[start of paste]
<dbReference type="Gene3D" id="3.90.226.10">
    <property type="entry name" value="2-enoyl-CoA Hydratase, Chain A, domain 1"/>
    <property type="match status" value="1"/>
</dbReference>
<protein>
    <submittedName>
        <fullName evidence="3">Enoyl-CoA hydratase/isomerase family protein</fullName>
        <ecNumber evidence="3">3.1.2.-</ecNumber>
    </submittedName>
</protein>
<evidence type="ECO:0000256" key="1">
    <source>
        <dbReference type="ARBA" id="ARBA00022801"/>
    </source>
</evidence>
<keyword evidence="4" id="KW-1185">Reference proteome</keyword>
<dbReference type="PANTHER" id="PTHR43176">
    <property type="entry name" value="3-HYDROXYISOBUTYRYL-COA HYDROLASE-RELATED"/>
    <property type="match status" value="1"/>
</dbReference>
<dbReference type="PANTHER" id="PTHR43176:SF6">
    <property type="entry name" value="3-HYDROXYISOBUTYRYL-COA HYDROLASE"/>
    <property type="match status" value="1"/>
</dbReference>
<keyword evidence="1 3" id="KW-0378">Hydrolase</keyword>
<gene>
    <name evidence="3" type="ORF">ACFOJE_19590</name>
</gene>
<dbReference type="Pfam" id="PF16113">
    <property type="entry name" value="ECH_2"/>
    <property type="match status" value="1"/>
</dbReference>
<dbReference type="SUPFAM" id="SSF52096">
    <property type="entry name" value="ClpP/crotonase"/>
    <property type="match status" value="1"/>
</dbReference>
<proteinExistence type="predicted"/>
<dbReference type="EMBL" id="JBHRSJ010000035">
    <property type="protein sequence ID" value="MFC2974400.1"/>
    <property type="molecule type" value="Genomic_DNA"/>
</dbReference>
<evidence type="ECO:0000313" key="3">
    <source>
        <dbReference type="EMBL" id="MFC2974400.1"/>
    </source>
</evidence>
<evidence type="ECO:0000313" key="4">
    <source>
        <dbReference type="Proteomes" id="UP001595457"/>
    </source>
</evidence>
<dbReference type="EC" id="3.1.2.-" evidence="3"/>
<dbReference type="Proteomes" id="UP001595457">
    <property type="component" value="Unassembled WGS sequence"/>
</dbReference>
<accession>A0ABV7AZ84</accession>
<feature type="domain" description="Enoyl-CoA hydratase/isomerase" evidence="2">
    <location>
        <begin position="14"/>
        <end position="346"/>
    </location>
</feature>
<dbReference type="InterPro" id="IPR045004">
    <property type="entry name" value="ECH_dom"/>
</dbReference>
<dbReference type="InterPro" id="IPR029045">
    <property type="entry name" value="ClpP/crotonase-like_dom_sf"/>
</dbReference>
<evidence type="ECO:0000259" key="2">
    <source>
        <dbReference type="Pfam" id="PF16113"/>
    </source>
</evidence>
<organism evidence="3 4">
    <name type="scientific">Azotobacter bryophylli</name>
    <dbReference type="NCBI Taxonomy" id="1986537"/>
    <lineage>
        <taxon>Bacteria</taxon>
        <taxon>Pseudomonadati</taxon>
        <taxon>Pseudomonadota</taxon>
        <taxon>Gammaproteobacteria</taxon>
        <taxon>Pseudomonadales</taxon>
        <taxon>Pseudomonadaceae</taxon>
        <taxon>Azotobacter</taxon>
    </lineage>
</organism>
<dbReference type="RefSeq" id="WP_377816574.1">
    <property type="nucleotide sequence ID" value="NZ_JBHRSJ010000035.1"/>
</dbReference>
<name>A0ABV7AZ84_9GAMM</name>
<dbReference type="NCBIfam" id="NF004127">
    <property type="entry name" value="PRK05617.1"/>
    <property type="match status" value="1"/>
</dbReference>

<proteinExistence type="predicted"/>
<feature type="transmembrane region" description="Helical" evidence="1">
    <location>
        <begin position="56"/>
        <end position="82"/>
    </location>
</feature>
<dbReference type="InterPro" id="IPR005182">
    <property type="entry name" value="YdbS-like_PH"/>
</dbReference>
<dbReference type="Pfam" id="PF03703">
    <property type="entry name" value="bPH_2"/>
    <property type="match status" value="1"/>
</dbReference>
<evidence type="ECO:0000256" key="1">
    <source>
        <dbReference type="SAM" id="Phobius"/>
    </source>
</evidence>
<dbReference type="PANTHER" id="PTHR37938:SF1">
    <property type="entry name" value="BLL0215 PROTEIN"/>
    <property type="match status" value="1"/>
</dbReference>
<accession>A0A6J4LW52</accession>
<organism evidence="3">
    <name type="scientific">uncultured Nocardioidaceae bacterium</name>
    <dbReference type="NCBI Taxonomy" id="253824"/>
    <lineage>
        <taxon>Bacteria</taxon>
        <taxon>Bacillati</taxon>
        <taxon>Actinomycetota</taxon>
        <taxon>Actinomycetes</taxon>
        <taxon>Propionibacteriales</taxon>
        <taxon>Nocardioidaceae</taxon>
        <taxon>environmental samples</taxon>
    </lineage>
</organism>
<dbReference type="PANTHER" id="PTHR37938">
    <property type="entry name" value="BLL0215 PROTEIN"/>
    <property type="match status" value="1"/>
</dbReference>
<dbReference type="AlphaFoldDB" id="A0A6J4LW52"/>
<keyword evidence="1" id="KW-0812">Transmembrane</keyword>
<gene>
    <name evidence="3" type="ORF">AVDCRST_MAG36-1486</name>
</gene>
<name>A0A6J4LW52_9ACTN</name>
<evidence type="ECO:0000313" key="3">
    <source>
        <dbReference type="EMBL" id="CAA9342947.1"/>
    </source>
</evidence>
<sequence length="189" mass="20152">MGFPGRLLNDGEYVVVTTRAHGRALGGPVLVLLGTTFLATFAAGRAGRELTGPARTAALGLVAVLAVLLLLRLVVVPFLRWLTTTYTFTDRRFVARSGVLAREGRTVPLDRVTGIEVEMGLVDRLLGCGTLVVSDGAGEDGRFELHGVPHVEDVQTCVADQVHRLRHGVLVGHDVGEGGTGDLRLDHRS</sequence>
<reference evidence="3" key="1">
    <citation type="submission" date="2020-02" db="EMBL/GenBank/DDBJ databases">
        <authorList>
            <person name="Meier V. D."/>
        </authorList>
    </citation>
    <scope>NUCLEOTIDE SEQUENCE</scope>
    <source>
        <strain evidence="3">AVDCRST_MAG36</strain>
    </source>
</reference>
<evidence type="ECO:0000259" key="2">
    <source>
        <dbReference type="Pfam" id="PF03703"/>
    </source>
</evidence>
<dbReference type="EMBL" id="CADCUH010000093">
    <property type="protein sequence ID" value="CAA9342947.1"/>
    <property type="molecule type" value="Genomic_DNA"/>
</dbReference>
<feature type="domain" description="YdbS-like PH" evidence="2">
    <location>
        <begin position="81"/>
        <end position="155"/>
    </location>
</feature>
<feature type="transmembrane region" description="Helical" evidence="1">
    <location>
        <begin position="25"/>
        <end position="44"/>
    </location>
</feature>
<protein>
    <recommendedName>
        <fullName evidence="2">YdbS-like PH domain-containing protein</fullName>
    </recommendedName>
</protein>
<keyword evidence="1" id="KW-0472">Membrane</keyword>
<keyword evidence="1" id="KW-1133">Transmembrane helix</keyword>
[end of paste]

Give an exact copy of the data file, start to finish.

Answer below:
<dbReference type="Gene3D" id="3.90.226.10">
    <property type="entry name" value="2-enoyl-CoA Hydratase, Chain A, domain 1"/>
    <property type="match status" value="1"/>
</dbReference>
<protein>
    <submittedName>
        <fullName evidence="3">Enoyl-CoA hydratase/isomerase family protein</fullName>
        <ecNumber evidence="3">3.1.2.-</ecNumber>
    </submittedName>
</protein>
<evidence type="ECO:0000256" key="1">
    <source>
        <dbReference type="ARBA" id="ARBA00022801"/>
    </source>
</evidence>
<keyword evidence="4" id="KW-1185">Reference proteome</keyword>
<dbReference type="PANTHER" id="PTHR43176">
    <property type="entry name" value="3-HYDROXYISOBUTYRYL-COA HYDROLASE-RELATED"/>
    <property type="match status" value="1"/>
</dbReference>
<dbReference type="PANTHER" id="PTHR43176:SF6">
    <property type="entry name" value="3-HYDROXYISOBUTYRYL-COA HYDROLASE"/>
    <property type="match status" value="1"/>
</dbReference>
<keyword evidence="1 3" id="KW-0378">Hydrolase</keyword>
<gene>
    <name evidence="3" type="ORF">ACFOJE_19590</name>
</gene>
<dbReference type="Pfam" id="PF16113">
    <property type="entry name" value="ECH_2"/>
    <property type="match status" value="1"/>
</dbReference>
<dbReference type="SUPFAM" id="SSF52096">
    <property type="entry name" value="ClpP/crotonase"/>
    <property type="match status" value="1"/>
</dbReference>
<proteinExistence type="predicted"/>
<dbReference type="EMBL" id="JBHRSJ010000035">
    <property type="protein sequence ID" value="MFC2974400.1"/>
    <property type="molecule type" value="Genomic_DNA"/>
</dbReference>
<evidence type="ECO:0000313" key="3">
    <source>
        <dbReference type="EMBL" id="MFC2974400.1"/>
    </source>
</evidence>
<evidence type="ECO:0000313" key="4">
    <source>
        <dbReference type="Proteomes" id="UP001595457"/>
    </source>
</evidence>
<dbReference type="EC" id="3.1.2.-" evidence="3"/>
<dbReference type="Proteomes" id="UP001595457">
    <property type="component" value="Unassembled WGS sequence"/>
</dbReference>
<accession>A0ABV7AZ84</accession>
<feature type="domain" description="Enoyl-CoA hydratase/isomerase" evidence="2">
    <location>
        <begin position="14"/>
        <end position="346"/>
    </location>
</feature>
<dbReference type="InterPro" id="IPR045004">
    <property type="entry name" value="ECH_dom"/>
</dbReference>
<dbReference type="InterPro" id="IPR029045">
    <property type="entry name" value="ClpP/crotonase-like_dom_sf"/>
</dbReference>
<evidence type="ECO:0000259" key="2">
    <source>
        <dbReference type="Pfam" id="PF16113"/>
    </source>
</evidence>
<organism evidence="3 4">
    <name type="scientific">Azotobacter bryophylli</name>
    <dbReference type="NCBI Taxonomy" id="1986537"/>
    <lineage>
        <taxon>Bacteria</taxon>
        <taxon>Pseudomonadati</taxon>
        <taxon>Pseudomonadota</taxon>
        <taxon>Gammaproteobacteria</taxon>
        <taxon>Pseudomonadales</taxon>
        <taxon>Pseudomonadaceae</taxon>
        <taxon>Azotobacter</taxon>
    </lineage>
</organism>
<dbReference type="RefSeq" id="WP_377816574.1">
    <property type="nucleotide sequence ID" value="NZ_JBHRSJ010000035.1"/>
</dbReference>
<name>A0ABV7AZ84_9GAMM</name>
<dbReference type="NCBIfam" id="NF004127">
    <property type="entry name" value="PRK05617.1"/>
    <property type="match status" value="1"/>
</dbReference>

<proteinExistence type="predicted"/>
<feature type="transmembrane region" description="Helical" evidence="1">
    <location>
        <begin position="56"/>
        <end position="82"/>
    </location>
</feature>
<dbReference type="InterPro" id="IPR005182">
    <property type="entry name" value="YdbS-like_PH"/>
</dbReference>
<dbReference type="Pfam" id="PF03703">
    <property type="entry name" value="bPH_2"/>
    <property type="match status" value="1"/>
</dbReference>
<evidence type="ECO:0000256" key="1">
    <source>
        <dbReference type="SAM" id="Phobius"/>
    </source>
</evidence>
<dbReference type="PANTHER" id="PTHR37938:SF1">
    <property type="entry name" value="BLL0215 PROTEIN"/>
    <property type="match status" value="1"/>
</dbReference>
<accession>A0A6J4LW52</accession>
<organism evidence="3">
    <name type="scientific">uncultured Nocardioidaceae bacterium</name>
    <dbReference type="NCBI Taxonomy" id="253824"/>
    <lineage>
        <taxon>Bacteria</taxon>
        <taxon>Bacillati</taxon>
        <taxon>Actinomycetota</taxon>
        <taxon>Actinomycetes</taxon>
        <taxon>Propionibacteriales</taxon>
        <taxon>Nocardioidaceae</taxon>
        <taxon>environmental samples</taxon>
    </lineage>
</organism>
<dbReference type="PANTHER" id="PTHR37938">
    <property type="entry name" value="BLL0215 PROTEIN"/>
    <property type="match status" value="1"/>
</dbReference>
<dbReference type="AlphaFoldDB" id="A0A6J4LW52"/>
<keyword evidence="1" id="KW-0812">Transmembrane</keyword>
<gene>
    <name evidence="3" type="ORF">AVDCRST_MAG36-1486</name>
</gene>
<name>A0A6J4LW52_9ACTN</name>
<evidence type="ECO:0000313" key="3">
    <source>
        <dbReference type="EMBL" id="CAA9342947.1"/>
    </source>
</evidence>
<sequence length="189" mass="20152">MGFPGRLLNDGEYVVVTTRAHGRALGGPVLVLLGTTFLATFAAGRAGRELTGPARTAALGLVAVLAVLLLLRLVVVPFLRWLTTTYTFTDRRFVARSGVLAREGRTVPLDRVTGIEVEMGLVDRLLGCGTLVVSDGAGEDGRFELHGVPHVEDVQTCVADQVHRLRHGVLVGHDVGEGGTGDLRLDHRS</sequence>
<reference evidence="3" key="1">
    <citation type="submission" date="2020-02" db="EMBL/GenBank/DDBJ databases">
        <authorList>
            <person name="Meier V. D."/>
        </authorList>
    </citation>
    <scope>NUCLEOTIDE SEQUENCE</scope>
    <source>
        <strain evidence="3">AVDCRST_MAG36</strain>
    </source>
</reference>
<evidence type="ECO:0000259" key="2">
    <source>
        <dbReference type="Pfam" id="PF03703"/>
    </source>
</evidence>
<dbReference type="EMBL" id="CADCUH010000093">
    <property type="protein sequence ID" value="CAA9342947.1"/>
    <property type="molecule type" value="Genomic_DNA"/>
</dbReference>
<feature type="domain" description="YdbS-like PH" evidence="2">
    <location>
        <begin position="81"/>
        <end position="155"/>
    </location>
</feature>
<feature type="transmembrane region" description="Helical" evidence="1">
    <location>
        <begin position="25"/>
        <end position="44"/>
    </location>
</feature>
<protein>
    <recommendedName>
        <fullName evidence="2">YdbS-like PH domain-containing protein</fullName>
    </recommendedName>
</protein>
<keyword evidence="1" id="KW-0472">Membrane</keyword>
<keyword evidence="1" id="KW-1133">Transmembrane helix</keyword>